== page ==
I have no memories of my mother playing with me as a child. She read to me a lot, we went on outings together, and we cooked together on occasion. But I can’t remember actually playing together, and I think most of my friends would say the same things about their mothers. Recently, I’ve become aware of what a huge contrast this is to my own parenting style.
Since I have only one child, it’s not surprising that I spend more time than average playing with my son. But family size alone isn’t enough to explain the discrepancy between my level of involvement in my son’s playtime versus the amount of involvement that I grew up with, and I think parents today, in general, spend a lot more time entertaining their kids than parents of previous generations.
I’ve heard the tsk-tsking of older mothers, implying (or stating outright) that mothers today micromanage too much and cruise direct too much. I’m sure there is some validity to their concerns, but there are also some validity to the hands-on approach, especially given the climate of today’s lifestyles, neighborhoods, etc.
Anecdotal observations over the past 30 years (no hard statistics, just my impression) show lots of shifting variables that have probably contributed to the trend toward more hands-on parenting. In the 70s, many neighborhoods were still full of at-home mothers. Consequently, the kids were closer to home as well, and there was a built-in entertainment network for the kids.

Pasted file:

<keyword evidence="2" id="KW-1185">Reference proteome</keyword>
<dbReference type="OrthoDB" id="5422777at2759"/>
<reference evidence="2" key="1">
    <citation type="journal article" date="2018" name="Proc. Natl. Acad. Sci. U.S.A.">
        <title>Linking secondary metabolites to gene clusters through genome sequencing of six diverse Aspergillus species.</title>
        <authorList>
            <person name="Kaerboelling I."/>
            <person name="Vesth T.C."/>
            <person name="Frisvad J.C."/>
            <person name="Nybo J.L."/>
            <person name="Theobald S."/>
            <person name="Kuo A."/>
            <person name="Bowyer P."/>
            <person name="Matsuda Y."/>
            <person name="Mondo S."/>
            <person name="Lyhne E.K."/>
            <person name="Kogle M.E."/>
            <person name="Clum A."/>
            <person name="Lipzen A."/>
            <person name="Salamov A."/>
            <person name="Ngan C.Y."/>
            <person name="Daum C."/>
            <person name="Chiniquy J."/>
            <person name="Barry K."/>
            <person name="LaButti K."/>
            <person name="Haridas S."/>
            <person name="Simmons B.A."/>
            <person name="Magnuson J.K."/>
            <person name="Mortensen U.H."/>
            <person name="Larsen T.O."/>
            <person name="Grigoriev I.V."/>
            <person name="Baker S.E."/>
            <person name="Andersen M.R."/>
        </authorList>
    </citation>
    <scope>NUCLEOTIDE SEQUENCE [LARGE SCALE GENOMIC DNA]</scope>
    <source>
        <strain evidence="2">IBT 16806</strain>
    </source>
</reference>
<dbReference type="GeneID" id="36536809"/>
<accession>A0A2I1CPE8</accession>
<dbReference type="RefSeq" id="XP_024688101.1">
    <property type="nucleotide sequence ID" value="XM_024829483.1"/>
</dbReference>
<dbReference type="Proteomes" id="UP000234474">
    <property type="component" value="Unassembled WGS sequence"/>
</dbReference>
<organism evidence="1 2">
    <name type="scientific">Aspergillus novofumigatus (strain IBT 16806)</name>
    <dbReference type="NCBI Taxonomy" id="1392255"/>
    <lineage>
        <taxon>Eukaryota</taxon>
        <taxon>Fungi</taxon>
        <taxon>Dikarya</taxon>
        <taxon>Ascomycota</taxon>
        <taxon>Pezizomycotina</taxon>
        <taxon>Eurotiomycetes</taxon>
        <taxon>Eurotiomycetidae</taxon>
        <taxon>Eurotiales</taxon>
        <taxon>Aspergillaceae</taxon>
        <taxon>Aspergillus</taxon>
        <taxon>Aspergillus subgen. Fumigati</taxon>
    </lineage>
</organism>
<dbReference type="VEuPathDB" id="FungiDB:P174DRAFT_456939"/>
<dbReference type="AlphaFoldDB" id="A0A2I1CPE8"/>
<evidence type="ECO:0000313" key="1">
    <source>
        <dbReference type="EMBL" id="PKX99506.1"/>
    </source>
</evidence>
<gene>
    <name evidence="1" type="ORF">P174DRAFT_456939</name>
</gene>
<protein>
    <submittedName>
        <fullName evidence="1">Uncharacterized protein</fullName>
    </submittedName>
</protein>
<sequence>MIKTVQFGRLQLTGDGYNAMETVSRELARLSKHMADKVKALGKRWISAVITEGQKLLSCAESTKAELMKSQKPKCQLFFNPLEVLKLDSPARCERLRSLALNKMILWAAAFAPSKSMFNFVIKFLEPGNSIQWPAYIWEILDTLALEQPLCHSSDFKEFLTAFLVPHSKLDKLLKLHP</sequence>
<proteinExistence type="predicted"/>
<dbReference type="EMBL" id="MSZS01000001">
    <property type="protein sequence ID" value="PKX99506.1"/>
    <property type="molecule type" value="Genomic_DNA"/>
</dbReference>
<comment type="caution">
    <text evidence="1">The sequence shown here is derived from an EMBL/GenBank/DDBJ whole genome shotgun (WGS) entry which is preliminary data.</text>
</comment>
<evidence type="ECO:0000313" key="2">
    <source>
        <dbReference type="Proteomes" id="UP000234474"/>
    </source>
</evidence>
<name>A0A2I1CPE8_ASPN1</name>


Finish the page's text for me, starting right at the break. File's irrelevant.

In the 80s, these networks became less common as more mothers entered the workforce. Fast forward to my generation of motherhood, where (in my neighborhood at least) playdates in walking distance don’t exist. This means that I have to actively orchestrate social opportunities for my son, and it also means that he’s home a lot without a playmate.
I have tried very hard to avoid the over scheduling trap, and believe that less is more when it comes to structured enrichment classes for toddlers and preschoolers. But I’m thankful that these classes exist. I would definitely prefer to live in a neighborhood with lots of stay-at-home moms and built-in playmates for my son.
I imagine a world where mothers didn’t have to study the latest research on how to stimulate their children’s developing brains and plan well-rounded curricula for toddlers, because the environment naturally facilitated appropriate development. However, I suspect that I still have less isolation than mothers did 20 years ago, when neighborhoods were emptying out but there was no internet to connect with mother’s groups and classes.
I play with my son a lot. He goes to preschool three mornings per week, and we do library Story Hour and playdates whenever we can. I go to great lengths to incorporate developmentally appropriate educational experiences into our time together. I tend to prefer more structured activities, and which has actually worked to my advantage. It means that in between the structure, I back off and let my son do his own thing in terms of imaginary play.
So even with all my cruise-directing, he is actually quite good at entertaining himself and playing independently. In the end, I feel that hands-on parenting can be very beneficial as long as mothers find things that they themselves enjoy doing with their kids, and simultaneously foster opportunities for kids to learn to amuse themselves.
I would love to hear from other moms that have ideas about finding balance in regards to hands-on parenting!
Claire is a regular writer on Catholic Mothers Online.